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Burning Thoughts On Tuesday
August 26, 2008 - John Whittaker
With work bogging me down today, here's a few burning questions from over the weekend.
When will parents start teaching their kids right from wrong and, when they misbehave, discipline them? Since I moved into my apartment five years ago, kids have broken into vehicles three times - they haven't taken anything except for change. I fell asleep at about 1 a.m. Sunday morning and was awoken Sunday at 8:30 by a very nice Jamestown police officer telling me my car had been gone through. Nothing except for coffee change had been taken, but it was a pain nonetheless.
On Saturday, I was buying lunch at Quality Markets and, walking through the exit doors, a kid - couldn't have been more than 12 years old -- started giving me crap about the shirt I was wearing. I walked through the doors, stopped, and went back in. I asked the kid what he said and told him his mouth was going to get him in trouble someday, turned around and left.
If I had ever mouthed off to an older person like that, I wouldn't have been able to sit down for a week. If I had ever been caught taking anything out of someone's car, the cops wouldn't have had to worry about doing anything to me, because my parents would have locked me up themselves. It is the kid's fault, but ultimately, parents, what are you doing?
Sunday morning, I was watching ESPN: Outside the Lines. To my surprise, ESPN had made the trip to Wilson, which is between Niagara Falls and Buffalo, to do a story on hazing on the Wilson High School baseball team. The story was well-reported and I can feel for the kids and the parents. Two questions, though. If coaches have had complaints about hazing at the back of the bus, why aren't you spread throughout the bus. Are you kidding me? Are you dumb? People had already complained about the situation, so you sit in the front of the bus and play dumb? We didn't see anything. You should be brought up on charges. Second burning question: Since when did hazing get so mean-spirited? When I was in high school, we had initiation -- I was duct-taped to the railing outside a picture window in my underwear. Swimmers used to take new swimmers and throw them in the snow after practice. It was very no-harm, no-foul, and afterward, the upper classmen made you part of the group. It's just another example of things going too far.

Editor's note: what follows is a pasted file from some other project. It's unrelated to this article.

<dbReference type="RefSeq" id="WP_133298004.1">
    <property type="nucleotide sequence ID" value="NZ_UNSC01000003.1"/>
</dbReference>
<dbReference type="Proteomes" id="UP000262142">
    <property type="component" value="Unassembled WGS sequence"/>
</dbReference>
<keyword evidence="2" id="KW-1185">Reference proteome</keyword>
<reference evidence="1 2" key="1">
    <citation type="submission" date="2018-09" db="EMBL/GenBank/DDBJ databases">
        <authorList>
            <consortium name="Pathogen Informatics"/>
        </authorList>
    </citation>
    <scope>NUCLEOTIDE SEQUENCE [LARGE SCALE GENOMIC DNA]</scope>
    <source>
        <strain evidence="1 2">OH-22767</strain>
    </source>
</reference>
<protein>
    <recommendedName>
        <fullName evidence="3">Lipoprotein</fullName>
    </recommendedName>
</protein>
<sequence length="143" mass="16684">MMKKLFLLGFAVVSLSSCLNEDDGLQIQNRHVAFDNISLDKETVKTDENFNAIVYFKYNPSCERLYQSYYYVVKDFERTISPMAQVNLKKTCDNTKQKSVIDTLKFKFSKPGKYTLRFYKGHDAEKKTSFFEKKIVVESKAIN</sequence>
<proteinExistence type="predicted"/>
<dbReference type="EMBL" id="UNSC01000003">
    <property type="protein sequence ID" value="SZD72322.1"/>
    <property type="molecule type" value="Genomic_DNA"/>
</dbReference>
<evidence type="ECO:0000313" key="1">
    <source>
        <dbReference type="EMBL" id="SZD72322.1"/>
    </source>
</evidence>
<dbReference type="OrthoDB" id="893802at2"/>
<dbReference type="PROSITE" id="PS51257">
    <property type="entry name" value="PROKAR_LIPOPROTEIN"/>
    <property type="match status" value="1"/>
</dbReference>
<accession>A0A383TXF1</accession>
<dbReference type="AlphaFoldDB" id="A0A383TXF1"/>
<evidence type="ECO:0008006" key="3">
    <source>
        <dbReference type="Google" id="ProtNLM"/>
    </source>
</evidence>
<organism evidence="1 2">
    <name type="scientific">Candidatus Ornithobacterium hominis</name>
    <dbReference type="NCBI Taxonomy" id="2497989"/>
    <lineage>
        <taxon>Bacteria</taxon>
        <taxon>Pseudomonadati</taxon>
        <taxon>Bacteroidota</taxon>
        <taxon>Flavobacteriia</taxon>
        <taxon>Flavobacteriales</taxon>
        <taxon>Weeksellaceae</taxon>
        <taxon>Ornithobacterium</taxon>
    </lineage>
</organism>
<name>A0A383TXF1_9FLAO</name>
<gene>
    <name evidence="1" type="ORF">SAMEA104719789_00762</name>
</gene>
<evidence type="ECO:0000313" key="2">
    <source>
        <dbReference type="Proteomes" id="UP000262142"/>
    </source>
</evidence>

Related to the above story, how many police agencies are there in Erie County? You mean it took the New York State Police to get involved for charges to be brought. Aren't there worse crimes for the State Police to be handling? ESPN interviews a well-spoken State Police investigator for its story for what reason? Was there a conflict of interest with the local police? Did they just refuse to handle it? I think that's a valid question.
Why, with 99 channels on the mid-level Time Warner Cable package, is there nothing better on than WKRP In Cincinnati? Monday night, because I've seen enough Law and Order, Family Guy and Two and a Half Men, I was flipping through the stations and ran across an old episode of WKRP on the American Life Network, which is Channel 59. The episode was hillarious and a good time was had by the Whitless Wonder. With all the channels we have, why is that the only good show on? I'm absolutely going to start buying more TV shows on DVD just for instances like Monday night, when I'm in the mood for a comedy that I haven't seen 140 times. I love Family Guy, but two-hour blocks aren't necessary when there are only like 10 episodes in rotation. Reality TV leaves me cold. I can only watch SportsCenter so much. If I see another Law and Order spinoff on TV, I'm going to go nuts. What does a guy have to do to see Archie Bunker, Doogie Howser or even The Wonder Years? This is getting ridiculous.
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